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The African slave trade is a complex and deeply divisive subject that has had a tendency to evolve according the political requirements of any given age, and is often touchable only with the correct distribution of culpability. It has for many years, therefore, been deemed singularly unpalatable to implicate Africans themselves in the perpetration of the institution, and only in recent years has the large-scale African involvement in both the Atlantic and Indian Ocean slave trades come to be an accepted fact. There can, however, be no doubt that even though large numbers of indigenous Africans were liable, it was European ingenuity and greed that fundamentally drove the industrialization of the Transatlantic slave trade in response to massive new market demands created by their equally ruthless exploitation of the Americas.
Islamic slave traders engaged in a particular form of ethnically-based slavery. Whereas for much of human history slavery was somewhat arbitrary, in its later forms, it often had a discriminatory component, typically based on race, ethnicity, nationality, or religion. This distinction shows how the practitioners of slavery justified the practice in terms of ideology, and Slavic people were discriminated against within the Ottoman Empire. Slavs had lived in the lands of today’s Eastern European region for centuries. Slavic peoples were essentially native to Eurasia and settled in the Black Sea region and other parts of today’s Balkans, Eastern Europe, the Caucasus, and Central Asia.
One of their first major political representatives, however, was the Rus, which founded a settlement near today’s Kiev in Ukraine from the 9th century. Kievan Rus was a major regional power until its demise in the 13th century, after which the mantle of the Rus was eventually taken up by the Grand Duchy of Moscow. The lands making up modern-day Ukraine were contested for much of the following centuries and were the base for a key section of the slave trade. The Rus were recorded trading slaves on the Volga route, from today’s northwestern Russia in the ninth century, with the Muslim world via the Volga River and the Caspian Sea, as well as a separate route via the Dnieper River. Accounts from this period show the use of slaves by the Rus, as well as involvement in the slave trade itself. For instance, Ibn Faḍlān's writing from the early 10th century from Baghdad concerning talks with the King of the Volga Bulghars has been cited by historians as crucial in understanding the Middle East and Slavic regions during this era. Ibn Faḍlān wrote about the importance of slaves in the Rus world.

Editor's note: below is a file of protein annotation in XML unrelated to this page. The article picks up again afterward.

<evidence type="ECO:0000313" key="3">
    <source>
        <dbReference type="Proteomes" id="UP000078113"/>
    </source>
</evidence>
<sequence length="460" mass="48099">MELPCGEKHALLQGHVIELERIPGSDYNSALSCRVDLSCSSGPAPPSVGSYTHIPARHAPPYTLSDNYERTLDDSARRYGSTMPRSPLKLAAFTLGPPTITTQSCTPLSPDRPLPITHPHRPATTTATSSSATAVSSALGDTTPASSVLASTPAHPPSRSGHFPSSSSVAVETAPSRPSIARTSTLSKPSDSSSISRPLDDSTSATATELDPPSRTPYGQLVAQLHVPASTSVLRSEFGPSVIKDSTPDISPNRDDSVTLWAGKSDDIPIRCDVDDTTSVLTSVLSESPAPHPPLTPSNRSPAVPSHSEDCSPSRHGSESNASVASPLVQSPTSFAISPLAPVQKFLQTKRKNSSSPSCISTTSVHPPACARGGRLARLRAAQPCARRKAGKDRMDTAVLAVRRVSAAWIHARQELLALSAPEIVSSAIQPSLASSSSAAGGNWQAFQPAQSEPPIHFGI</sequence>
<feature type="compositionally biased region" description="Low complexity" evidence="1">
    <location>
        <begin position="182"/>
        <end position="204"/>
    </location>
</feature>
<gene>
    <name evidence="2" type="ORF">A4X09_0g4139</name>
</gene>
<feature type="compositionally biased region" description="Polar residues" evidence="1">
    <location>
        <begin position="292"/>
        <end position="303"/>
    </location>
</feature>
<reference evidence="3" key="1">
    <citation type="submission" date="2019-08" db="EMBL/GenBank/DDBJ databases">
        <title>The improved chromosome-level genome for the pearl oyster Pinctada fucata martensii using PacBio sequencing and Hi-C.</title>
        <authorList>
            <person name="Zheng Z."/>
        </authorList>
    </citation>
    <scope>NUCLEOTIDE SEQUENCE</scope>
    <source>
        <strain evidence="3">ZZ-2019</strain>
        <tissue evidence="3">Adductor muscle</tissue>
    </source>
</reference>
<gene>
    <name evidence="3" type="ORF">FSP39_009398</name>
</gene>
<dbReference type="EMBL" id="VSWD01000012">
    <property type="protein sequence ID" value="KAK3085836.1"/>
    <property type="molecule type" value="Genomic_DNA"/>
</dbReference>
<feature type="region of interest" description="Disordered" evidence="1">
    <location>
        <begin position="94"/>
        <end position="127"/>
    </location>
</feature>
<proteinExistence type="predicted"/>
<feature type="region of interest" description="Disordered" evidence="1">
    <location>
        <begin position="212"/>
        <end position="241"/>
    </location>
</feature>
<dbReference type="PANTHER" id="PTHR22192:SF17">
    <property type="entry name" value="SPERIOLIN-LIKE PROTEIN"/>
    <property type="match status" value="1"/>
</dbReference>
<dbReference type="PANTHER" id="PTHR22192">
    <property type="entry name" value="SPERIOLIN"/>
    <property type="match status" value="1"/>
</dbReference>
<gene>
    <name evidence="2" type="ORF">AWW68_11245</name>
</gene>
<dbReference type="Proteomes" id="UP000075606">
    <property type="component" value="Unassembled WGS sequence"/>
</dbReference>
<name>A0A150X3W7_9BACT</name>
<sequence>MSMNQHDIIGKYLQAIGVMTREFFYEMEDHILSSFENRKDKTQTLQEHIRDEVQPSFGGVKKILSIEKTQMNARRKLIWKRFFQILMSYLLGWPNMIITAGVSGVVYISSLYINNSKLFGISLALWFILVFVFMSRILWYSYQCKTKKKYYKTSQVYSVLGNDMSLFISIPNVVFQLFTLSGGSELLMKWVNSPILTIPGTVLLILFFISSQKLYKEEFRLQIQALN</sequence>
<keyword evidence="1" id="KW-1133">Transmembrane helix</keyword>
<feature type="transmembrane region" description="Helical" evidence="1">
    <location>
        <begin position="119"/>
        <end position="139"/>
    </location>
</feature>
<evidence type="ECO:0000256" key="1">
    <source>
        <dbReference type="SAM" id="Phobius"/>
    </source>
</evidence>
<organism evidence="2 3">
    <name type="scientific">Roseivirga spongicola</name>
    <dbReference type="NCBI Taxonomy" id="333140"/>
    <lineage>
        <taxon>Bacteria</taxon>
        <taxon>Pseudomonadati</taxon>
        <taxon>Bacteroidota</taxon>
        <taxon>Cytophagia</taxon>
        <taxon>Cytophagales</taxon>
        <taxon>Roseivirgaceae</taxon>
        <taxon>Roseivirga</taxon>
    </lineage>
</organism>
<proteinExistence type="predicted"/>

Indeed, some historians have aligned the term Slav as deriving from descriptions of slaves: “The word 'slave' and its cognates in most modern European languages is itself derived from 'sclavus', meaning 'slav', the ethnic name for the inhabitants of this region.” Some historians have outlined how they believe that Slavic slaves were used intensively in the ninth and 10th centuries and acted as a driver of Western European economic growth and allowed them to “emerge from the Dark Ages”. It is only fair to note that this assertion has been disputed. Separately, other scholars have asserted that Constantinople’s rapid rise to become one of Europe’s largest cities was fueled by a large supply of Slavic slaves.